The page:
Street scouts take risks to rake in big money
On Sept 7, the Tokyo Metropolitan Police announced the arrest of three men on charges of violating the city’s ordinance against public nuisances. Charges are to be filed against a total of eight employees of a self-described worker dispatch firm named “Talent Bank.”
One of the three arrested was the company’s president, Mamoru Yoshioka, 34. Yoshioka’s “company” did not send part-time workers to offices, stores and factories, but oversaw the activities of street scouts (called “sukautoman” in Japanese), who accost young women on street corners and arrange for them to work in drinking establishments or sex shops. The shops pay monthly finder’s fees for as long as the women remained employed therein.
According to police, Yoshioka was charged with having approached two female students on an Ikebukuro street in August 2011, and recruited them to work at a sex shop. Both were aged 16 at the time.
Weekly Playboy (Sept 30) reports that Talent Bank, which secured the services of some 67 scouts, including females, cleared over 10 million yen a month, and was believed to have raked in over 300 million yen since the company’s founding in 2011.
Street scouting used to be very much a solitary profession, but more recently, the magazine has learned, they have become organized into groups. The main source of inside information about this is the pseudonymous Mr A, who heads his own group of some 20 scouts.
“It’s no longer rare now for scouts to organize,” he says. “They pay a ‘kanban-ryo (‘sign fee’) to whatever group they tie up with, to be able to use the company name. At first, the fee is a flat 30% of their sales. The more they get ahead, the lower the percentage.
“There are two reasons why things work better this way,” he explains. “The first is that tying up with a company lets them secure a piece of territory on which to operate. In some drinking areas people fight over territory, and this lets the group assign spots where their scouts can work without any hassle. That’s why it’s hard to do scouting work on the street without a tie-up with a group.”
And what’s the other reason?
“To be able to use the organization’s network,” he says. “If it’s a group that’s worked out contracts with lots of sex shops, they’ll be able to introduce the girls to places that are hiring more quickly.”
But irrespective of how much the scouts pay a sign fee up front, crackdowns by the police have been getting tougher, and there’s always a risk of being arrested.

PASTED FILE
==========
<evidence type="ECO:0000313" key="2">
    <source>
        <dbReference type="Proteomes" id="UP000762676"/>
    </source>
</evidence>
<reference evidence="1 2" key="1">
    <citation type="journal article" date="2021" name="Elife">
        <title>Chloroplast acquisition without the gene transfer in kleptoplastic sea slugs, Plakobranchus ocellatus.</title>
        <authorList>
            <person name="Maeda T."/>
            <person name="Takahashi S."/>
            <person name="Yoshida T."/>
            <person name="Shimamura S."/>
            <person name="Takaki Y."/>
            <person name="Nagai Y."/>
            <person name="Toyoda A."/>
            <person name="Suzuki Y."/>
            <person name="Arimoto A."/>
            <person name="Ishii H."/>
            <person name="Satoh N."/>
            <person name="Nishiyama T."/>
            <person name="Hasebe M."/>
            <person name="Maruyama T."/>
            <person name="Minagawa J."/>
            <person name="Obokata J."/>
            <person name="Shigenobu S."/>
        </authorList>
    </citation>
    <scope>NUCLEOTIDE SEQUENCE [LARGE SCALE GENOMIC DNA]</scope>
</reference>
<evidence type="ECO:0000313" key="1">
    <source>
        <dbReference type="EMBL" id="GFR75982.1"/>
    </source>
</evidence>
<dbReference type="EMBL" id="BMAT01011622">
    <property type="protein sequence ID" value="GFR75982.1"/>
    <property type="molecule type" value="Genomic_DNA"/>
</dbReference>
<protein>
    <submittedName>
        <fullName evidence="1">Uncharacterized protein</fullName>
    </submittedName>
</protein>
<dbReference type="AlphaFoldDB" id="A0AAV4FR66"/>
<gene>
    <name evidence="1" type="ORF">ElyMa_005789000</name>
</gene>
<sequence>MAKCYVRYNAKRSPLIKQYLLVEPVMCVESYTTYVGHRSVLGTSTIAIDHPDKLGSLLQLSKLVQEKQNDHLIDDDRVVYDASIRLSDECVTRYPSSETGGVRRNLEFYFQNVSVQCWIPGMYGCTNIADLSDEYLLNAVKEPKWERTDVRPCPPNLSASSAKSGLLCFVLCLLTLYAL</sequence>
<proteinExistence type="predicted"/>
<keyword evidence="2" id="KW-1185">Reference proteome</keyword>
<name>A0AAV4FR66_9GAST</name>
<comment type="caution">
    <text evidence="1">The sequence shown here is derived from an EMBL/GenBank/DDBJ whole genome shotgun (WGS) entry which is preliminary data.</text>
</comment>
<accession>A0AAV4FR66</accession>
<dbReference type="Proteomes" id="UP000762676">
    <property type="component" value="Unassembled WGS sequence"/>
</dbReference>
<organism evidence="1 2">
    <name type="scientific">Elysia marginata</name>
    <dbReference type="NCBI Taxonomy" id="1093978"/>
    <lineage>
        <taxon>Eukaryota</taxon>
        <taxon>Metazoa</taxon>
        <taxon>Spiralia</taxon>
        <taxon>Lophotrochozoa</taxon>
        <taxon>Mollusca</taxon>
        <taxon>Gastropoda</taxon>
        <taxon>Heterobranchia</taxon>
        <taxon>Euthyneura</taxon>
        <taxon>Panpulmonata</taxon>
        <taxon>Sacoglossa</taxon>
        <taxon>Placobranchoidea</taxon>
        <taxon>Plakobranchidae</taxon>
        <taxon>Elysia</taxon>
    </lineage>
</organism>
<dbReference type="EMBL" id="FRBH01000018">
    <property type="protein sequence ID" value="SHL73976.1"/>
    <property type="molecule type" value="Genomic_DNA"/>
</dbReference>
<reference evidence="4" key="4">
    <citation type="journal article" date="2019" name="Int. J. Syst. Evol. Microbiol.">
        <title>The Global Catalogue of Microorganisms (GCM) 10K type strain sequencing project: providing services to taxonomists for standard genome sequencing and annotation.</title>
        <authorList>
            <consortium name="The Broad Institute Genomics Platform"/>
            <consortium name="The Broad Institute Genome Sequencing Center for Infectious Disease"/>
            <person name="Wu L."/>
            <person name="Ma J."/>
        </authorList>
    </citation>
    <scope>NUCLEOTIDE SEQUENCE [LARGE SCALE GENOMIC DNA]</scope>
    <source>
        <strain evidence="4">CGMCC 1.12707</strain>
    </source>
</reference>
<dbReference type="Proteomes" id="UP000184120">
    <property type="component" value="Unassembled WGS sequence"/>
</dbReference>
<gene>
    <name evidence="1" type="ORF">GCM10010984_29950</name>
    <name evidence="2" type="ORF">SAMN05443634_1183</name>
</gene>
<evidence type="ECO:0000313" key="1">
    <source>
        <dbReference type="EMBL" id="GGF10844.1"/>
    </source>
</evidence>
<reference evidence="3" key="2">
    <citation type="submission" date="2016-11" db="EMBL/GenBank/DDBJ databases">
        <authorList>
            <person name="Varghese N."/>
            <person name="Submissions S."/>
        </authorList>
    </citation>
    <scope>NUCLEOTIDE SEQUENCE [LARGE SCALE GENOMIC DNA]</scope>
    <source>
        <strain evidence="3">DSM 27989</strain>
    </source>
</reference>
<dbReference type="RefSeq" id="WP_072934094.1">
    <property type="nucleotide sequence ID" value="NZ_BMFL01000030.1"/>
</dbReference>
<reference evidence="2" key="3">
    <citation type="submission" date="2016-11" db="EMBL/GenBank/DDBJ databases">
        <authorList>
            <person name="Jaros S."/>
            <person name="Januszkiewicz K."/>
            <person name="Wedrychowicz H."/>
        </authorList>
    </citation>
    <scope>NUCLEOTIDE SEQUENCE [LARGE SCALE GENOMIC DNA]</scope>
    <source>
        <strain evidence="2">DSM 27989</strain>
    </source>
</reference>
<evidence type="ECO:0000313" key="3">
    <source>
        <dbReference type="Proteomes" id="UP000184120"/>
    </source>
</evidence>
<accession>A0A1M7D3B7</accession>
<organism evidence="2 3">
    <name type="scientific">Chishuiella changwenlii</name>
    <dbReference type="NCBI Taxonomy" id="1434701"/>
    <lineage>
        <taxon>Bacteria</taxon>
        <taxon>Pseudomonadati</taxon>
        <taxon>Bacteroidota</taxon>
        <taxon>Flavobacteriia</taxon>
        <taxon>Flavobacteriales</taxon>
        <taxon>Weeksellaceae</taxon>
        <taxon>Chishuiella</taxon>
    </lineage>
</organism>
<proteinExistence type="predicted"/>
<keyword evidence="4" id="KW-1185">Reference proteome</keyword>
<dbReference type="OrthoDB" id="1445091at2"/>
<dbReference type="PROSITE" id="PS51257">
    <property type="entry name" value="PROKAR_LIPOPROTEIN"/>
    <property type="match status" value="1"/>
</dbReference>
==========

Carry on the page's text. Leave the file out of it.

“For sure, the cops have been getting stricter about recruitment on the street,” A says. “And the girls don’t know anything about who we are, so more of them are avoiding us. The job’s getting tougher, year after year.
“These days, the more skilled a scout is, the less time he’ll spend on the street. He’ll come on to a girl at a club and take her to a social party where he can expand his network. Or to look at it the other way, many of the guys you see out working the streets are there because they don’t have good personal contacts.”
Miku, a young gal who works in a cabaret club, tells Playboy’s reporter, “I came to Tokyo from the countryside. Because a lot of street scouts are shady-looking, when I was back home, a senior from my school advised me before I arrived here that she knew some ‘good scouts in Tokyo,’ and she gave me an introduction to one.”
Miku still receives mails from the scout on her cell phone. She shows Weekly Playboy one message he’d sent her, and the reporter is surprised by its courteous tone. The message also provides info to her about plastic surgery clinics and specialists who assist people in debt reduction.
It’s important to make them trust you,” A explains. “Our organization has got this kind of knowhow.”
“Most scouts are students,” says A. “It’s because they’ve got more time for these things you see. A lot of them attend famous schools, and when business is good, they can earn several million yen a month.
“If it comes to that point, they usually stop attending classes,” he chuckles.
There’s a lot of money for those who master the tricks of the trade. The question is, though, is it worth the risk of getting busted?